Cassie Hayward experienced food insecurity regularly growing up. In grade 10, she became involved with a 4-H program in Dartmouth. Through 4-H, Cassie had the opportunity to learn about agriculture and food security.
“A lot of people in my community were food insecure. Growing up, it’s not just your experience, but also seeing an issue really prevalent and feeling like there was not a lot of visible action going on.”
Food security was an issue that Cassie became increasingly passionate about. “I had this personal experience with food security which I was very aware of at the time, but I didn’t really know how to do anything about it… the dots weren’t all connected yet.”
Starting out as an undergraduate at King’s, Cassie believed her interest in food security and agriculture had to be put on the sideline to focus on academics. She enrolled to study philosophy and psychology. “I thought at the time there was a separation,” she explains.
In the summer after her first year at King’s, she travelled to Ghana through the 4H program to learn more about agricultural development and food security. The trip was a turning point for Cassie. “I was so empowered,” she recalls. Cassie made the decision to switch her course of study to be more aligned with her passions. “King’s pushed me as a person to be willing to make that transition… I felt really empowered to take control of my education in a way that I wasn’t able to previously.”
Having learnt that she was much more interested in food security than in philosophy, Cassie continued to explore her passion through classes in political science and sustainability. She also devoted time to extra curriculars and part-time work, including being elected to the King’s Student Union (KSU) and playing rugby. “Being on the rugby team, I felt and huge sense of community and it really made me feel a sense of purpose… it was a really great support system.”
Cassie started to look for opportunities beyond King’s, too. In the summer between her second and third year, she was accepted to go to the Youth Agricultural Summit as a delegate for Canada, based on an essay she had written on how young people can achieve the Sustainable Development Goals. “I just wrote from the heart. I wrote about the SDGs that are closest to my heart – gender equality and food security.” Although delighted, she was surprised to have been selected, especially as the youngest Canadian delegate by five years.
“I didn’t have much experience in anything! I think that really opened the door for me to apply for anything, even if I didn’t feel qualified.” Her advice to any aspiring young person seeking similar opportunities is simple – apply. “Even if you feel like you’re not qualified, you could be. Or there could be attributes in you or experiences you’ve had that you don’t know are applicable.” And it takes persistence. Cassie adds, “for everything I’ve been accepted on, there are ten denied applications!”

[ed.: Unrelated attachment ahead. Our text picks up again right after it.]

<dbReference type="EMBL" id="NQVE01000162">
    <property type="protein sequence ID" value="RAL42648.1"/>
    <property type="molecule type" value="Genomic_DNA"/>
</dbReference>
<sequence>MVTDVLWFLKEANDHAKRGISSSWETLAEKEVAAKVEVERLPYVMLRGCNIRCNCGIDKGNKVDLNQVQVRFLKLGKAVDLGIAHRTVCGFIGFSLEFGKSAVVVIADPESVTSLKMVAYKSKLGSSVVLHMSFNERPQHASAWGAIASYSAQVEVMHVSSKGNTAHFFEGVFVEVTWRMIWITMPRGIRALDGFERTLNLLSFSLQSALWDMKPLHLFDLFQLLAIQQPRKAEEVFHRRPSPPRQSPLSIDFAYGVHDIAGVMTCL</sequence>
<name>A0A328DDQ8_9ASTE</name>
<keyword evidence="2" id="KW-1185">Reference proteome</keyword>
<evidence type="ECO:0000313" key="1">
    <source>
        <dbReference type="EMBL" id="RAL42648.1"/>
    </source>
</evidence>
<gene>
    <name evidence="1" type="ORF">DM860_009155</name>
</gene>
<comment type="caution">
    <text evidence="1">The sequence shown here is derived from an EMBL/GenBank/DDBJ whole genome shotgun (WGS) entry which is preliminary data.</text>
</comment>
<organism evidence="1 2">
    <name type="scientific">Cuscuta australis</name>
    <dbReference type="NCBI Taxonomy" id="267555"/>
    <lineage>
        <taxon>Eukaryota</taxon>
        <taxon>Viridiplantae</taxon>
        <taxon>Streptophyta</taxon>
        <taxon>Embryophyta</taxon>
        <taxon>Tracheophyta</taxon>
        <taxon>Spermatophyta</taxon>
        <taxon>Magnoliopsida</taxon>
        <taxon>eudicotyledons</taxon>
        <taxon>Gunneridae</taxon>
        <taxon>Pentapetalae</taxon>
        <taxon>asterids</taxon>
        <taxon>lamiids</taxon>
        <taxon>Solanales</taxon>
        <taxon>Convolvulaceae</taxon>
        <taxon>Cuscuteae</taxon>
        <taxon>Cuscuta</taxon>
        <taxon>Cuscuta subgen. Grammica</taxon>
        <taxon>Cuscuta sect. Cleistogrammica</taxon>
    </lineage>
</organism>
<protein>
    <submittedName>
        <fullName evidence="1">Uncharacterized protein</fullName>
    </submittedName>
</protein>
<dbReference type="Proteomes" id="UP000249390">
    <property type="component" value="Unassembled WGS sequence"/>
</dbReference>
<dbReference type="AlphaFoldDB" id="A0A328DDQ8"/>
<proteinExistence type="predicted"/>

When Cassie got to the conference, she was placed in a group to work on gender equality in the context of zero hunger. Together the team, Agrikua, won 10,000 euros which they used to successfully pilot the project in Kenya. They were also invited to speak about their work at the United Nations Committee on Global Food Security. The next year, Cassie addressed the United Nations for the first time, and has been five times since.
“They kept having me back to talk about youth issues in food and agriculture, coming from a developed country’s perspective, but also from somebody who grew up in poverty from a developed country – a perspective that isn’t really mainstream at the UN. We gloss over the fact that there are a lot of people in Canada and in developed countries in general who are food insecure.”
Cassie, eager to stay in academia, joined the Balsillie School of International Affairs at the University of Waterloo in 2019 to pursue an MA in Global Governance. She wrote her master’s research project on Canada’s response to Sustainable Development Goal 2 – Zero Hunger. “I think that King’s and Dal really prepared me academically for a master’s degree.” Cassie says.
“I would describe my King’s experience as transformational… I came out more prepared to deal with the issues in the world that I wanted to address.”
And as a first-generation student, Cassie is now helping her younger brother with his university applications. She feels that while deciding what to study at university can be a difficult life decision, there is plenty of time to figure it out along the way. “Something I was never told is that you can try anything you want and if you don’t like it, cross it off. And there’s value to that, to be able to cross it off.”
How did Cassie figure it out? She followed her core principle. “I think everybody should have a core principle to guide you in what you do,” Cassie says, “my core principle is, “how can I generate the most positive impact possible?”
The core principle stays the same, even though the outcome changes. Previously, speaking at the UN was Cassie’s platform for generating positive impact. Now, it’s in research. After interning with Innovation, Science and Economic Development Canada during her master’s program, she secured a job as a Junior Analyst with the same department. Her research is currently focused on food and beverage processing and ocean innovation. For now, this is her platform for generating positive impact. And she’s just getting started.
“I really cherish my King’s experience… I feel like I did the most that I possibly could while I was there, and that’s a really big sense of satisfaction and pride for me. I never thought that I would even be able to go to university. Being at this point now… I’m going to get at least two degrees – it’s crazy to me… And now I’m applying for PhDs!”
Date posted: January 2021